Anglo American has abandoned the Pebble Mine Project in Alaska. That much was news to me this morning as I boarded a flight to a mine in a wet climate and sensitive place. By the time we had done the day’s business on this mine and I got to the computer, the blogs and news services were choking with the news. Very little in the way of comment though, so the way is still open for me to say something.
I stopped blogging about Pebble a long while ago–it was more or less like those stories that go on and on, yet never go anywhere. Like the Israel vs Palestine conflict. Or Iran and nuclear weapons. Or Cuba, North Korea, and other unsavory places.
Recall that Cynthia Carroll, former head of Anglo, once said they would pull out of the mine is there was no local support. So it was only a matter of time before Anglo pulled out, for there is no local support. Anglo just had to find a time and reason for pulling out without living up to Carroll’s promise.
Now they have pulled out citing risk and the need to make money instead of spending it on loosing projects that may never come to be any time ever down the pipeline.
It is a perfectly sensible decision by Anglo, albeit an expensive one. Just how long can you throw money at so controversial a project with such strong opposition? How much would it cost to get the EPA off your back and the Republicans in Washington on your bandwagon? Seen from London, it must have looked like an eternity and an infinite sum to boot.
Somebody will say it, so I might as well: just goes to show how concerted opposition to a mine can derail it. For it is hard to see how the remaining owners can do it alone. This pull-out by Anglo is a seminal event, make no mistake about that. It represents a milestone for the mining opposition, and a swagger-away by a mining company, that has no precedent that I can think of.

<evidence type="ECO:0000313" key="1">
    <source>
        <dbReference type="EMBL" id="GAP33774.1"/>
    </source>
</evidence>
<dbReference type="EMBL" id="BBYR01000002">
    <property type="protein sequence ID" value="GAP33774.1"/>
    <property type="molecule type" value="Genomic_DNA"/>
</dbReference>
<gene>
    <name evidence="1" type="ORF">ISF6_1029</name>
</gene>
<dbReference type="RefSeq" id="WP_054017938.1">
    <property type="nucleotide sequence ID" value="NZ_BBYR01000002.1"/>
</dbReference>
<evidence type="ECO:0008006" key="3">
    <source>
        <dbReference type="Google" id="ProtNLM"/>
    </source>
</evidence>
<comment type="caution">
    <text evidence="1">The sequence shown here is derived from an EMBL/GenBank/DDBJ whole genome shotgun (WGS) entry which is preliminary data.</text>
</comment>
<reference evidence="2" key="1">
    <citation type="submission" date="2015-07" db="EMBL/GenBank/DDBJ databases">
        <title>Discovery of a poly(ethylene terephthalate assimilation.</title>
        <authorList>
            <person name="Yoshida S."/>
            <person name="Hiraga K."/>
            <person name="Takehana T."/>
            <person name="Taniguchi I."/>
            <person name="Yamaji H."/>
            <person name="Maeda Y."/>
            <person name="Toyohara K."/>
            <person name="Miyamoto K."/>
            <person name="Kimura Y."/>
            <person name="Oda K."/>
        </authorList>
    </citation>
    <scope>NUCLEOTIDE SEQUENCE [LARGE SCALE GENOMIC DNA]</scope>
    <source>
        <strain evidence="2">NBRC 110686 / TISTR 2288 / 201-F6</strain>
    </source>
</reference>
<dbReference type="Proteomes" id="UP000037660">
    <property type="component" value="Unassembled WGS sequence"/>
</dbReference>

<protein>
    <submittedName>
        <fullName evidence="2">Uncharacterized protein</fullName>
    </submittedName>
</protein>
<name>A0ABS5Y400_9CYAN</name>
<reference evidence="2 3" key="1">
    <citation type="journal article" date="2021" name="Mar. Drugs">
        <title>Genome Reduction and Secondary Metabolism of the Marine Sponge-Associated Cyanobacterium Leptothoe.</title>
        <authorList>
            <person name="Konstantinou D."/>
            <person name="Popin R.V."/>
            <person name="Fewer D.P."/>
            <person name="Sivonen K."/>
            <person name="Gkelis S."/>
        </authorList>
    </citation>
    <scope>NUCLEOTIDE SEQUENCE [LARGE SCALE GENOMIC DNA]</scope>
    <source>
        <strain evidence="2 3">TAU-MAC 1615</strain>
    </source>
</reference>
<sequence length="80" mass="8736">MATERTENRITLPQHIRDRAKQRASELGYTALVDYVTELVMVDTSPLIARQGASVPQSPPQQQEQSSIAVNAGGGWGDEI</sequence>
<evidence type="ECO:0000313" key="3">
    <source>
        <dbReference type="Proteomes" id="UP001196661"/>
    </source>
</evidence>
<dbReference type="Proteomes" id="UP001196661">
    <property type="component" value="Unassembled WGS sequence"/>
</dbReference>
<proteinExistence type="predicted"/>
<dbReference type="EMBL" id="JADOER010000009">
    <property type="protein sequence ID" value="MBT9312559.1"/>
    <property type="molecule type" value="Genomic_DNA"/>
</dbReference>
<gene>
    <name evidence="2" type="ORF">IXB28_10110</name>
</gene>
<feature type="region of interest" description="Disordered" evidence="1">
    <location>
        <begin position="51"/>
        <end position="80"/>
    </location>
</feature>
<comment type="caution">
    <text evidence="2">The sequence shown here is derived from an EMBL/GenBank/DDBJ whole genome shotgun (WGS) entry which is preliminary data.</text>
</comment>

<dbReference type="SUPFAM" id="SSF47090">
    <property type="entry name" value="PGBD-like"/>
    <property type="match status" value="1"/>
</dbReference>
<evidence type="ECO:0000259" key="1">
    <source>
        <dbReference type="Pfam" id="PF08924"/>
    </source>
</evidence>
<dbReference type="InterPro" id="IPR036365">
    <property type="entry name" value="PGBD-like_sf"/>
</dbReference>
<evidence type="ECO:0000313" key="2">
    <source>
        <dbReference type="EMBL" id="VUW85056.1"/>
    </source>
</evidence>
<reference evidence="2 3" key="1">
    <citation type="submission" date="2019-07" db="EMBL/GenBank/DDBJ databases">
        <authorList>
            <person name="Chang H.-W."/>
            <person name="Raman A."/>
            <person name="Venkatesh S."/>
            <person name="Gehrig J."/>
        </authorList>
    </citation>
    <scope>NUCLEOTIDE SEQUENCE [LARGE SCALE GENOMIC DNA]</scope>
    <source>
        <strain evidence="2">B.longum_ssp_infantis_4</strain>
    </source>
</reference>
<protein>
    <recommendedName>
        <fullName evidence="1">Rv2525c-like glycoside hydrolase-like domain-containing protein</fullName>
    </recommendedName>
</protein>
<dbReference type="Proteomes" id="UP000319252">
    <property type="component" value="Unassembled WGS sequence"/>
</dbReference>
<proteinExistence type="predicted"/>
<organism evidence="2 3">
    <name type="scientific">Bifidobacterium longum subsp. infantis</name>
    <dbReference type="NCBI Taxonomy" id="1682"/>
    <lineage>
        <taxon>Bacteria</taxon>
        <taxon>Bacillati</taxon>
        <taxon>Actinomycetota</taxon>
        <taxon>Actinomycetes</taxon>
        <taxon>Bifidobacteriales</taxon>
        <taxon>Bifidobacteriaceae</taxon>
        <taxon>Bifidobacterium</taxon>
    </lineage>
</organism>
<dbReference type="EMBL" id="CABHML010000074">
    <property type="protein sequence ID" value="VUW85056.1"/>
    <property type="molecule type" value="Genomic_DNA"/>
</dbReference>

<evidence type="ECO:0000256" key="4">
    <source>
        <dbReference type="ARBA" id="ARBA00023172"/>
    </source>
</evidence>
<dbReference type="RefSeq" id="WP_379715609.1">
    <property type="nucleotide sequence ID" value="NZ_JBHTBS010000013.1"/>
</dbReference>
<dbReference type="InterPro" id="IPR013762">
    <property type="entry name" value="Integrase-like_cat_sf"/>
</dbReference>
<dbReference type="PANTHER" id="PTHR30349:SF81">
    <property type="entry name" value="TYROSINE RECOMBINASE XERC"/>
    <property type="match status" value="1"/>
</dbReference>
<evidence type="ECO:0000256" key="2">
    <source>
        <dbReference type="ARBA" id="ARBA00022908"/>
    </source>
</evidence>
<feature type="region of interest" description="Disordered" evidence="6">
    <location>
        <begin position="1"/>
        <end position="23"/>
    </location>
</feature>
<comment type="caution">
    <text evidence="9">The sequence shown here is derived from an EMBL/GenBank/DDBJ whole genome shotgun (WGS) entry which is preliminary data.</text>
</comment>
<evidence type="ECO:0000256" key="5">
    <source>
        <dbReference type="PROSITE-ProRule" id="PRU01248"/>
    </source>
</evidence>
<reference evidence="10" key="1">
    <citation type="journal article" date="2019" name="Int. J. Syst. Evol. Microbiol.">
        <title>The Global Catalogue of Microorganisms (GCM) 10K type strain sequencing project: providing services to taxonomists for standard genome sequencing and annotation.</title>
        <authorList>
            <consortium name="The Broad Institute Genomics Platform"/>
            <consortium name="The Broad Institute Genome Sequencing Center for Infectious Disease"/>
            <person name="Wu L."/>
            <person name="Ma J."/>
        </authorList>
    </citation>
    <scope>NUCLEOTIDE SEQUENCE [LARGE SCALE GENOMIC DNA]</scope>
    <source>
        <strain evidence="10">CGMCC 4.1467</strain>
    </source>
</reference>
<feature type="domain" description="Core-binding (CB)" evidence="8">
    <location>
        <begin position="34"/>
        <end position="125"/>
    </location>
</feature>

Whether this victory will embolden mining opponents to Taseko Prosperity Mine, to Pascua Lama, and those other controversial projects remains to be seen. I cannot but think that what they will say they have achieved, will make them more vigorous, not less so.
And what Anglo has done will echo in boardrooms of mining companies, who will be a lot more careful about which mines they buy, buy into, or undertake to start up. The heady days of get into everything that appears to move, are clearly over. Now we can expect a lot more care, conservatism, and cynicism to prevail. And probably for the better. I would like to hear what mines Anglo is going to promote with all the talent that is no longer engaged in Pebble, technical and political.
Dynasty has made courageous statements. Maybe they can keep their share price up. No matter. The much more interesting play will be to see if they can get another partner. I once wrote that once the Chinese enter as partners things will heat up to boiling point. I cannot conceive the next partner will be BHP or Vale. But maybe Glencore or those other South Africans of energy and vigour will underestimate the tenacity of the Alaskans and jump in.
Or maybe now it just is time for Alaskans to speak–to exert the independence they brag about. Maybe it is time for them to tell Canadians and ex-South Africans dressed as Brits or Chinese to go away, stay away, and let us Alaskans do what we choose to do. Maybe it is time for Alaskans to tell Washington DC to piss off; to tell senators from Alabama to go silent; to act so that the EPA does not have to come protect the 99 percent. We wish Alaska well in the debate as to how they are going to act as the state they claim to be.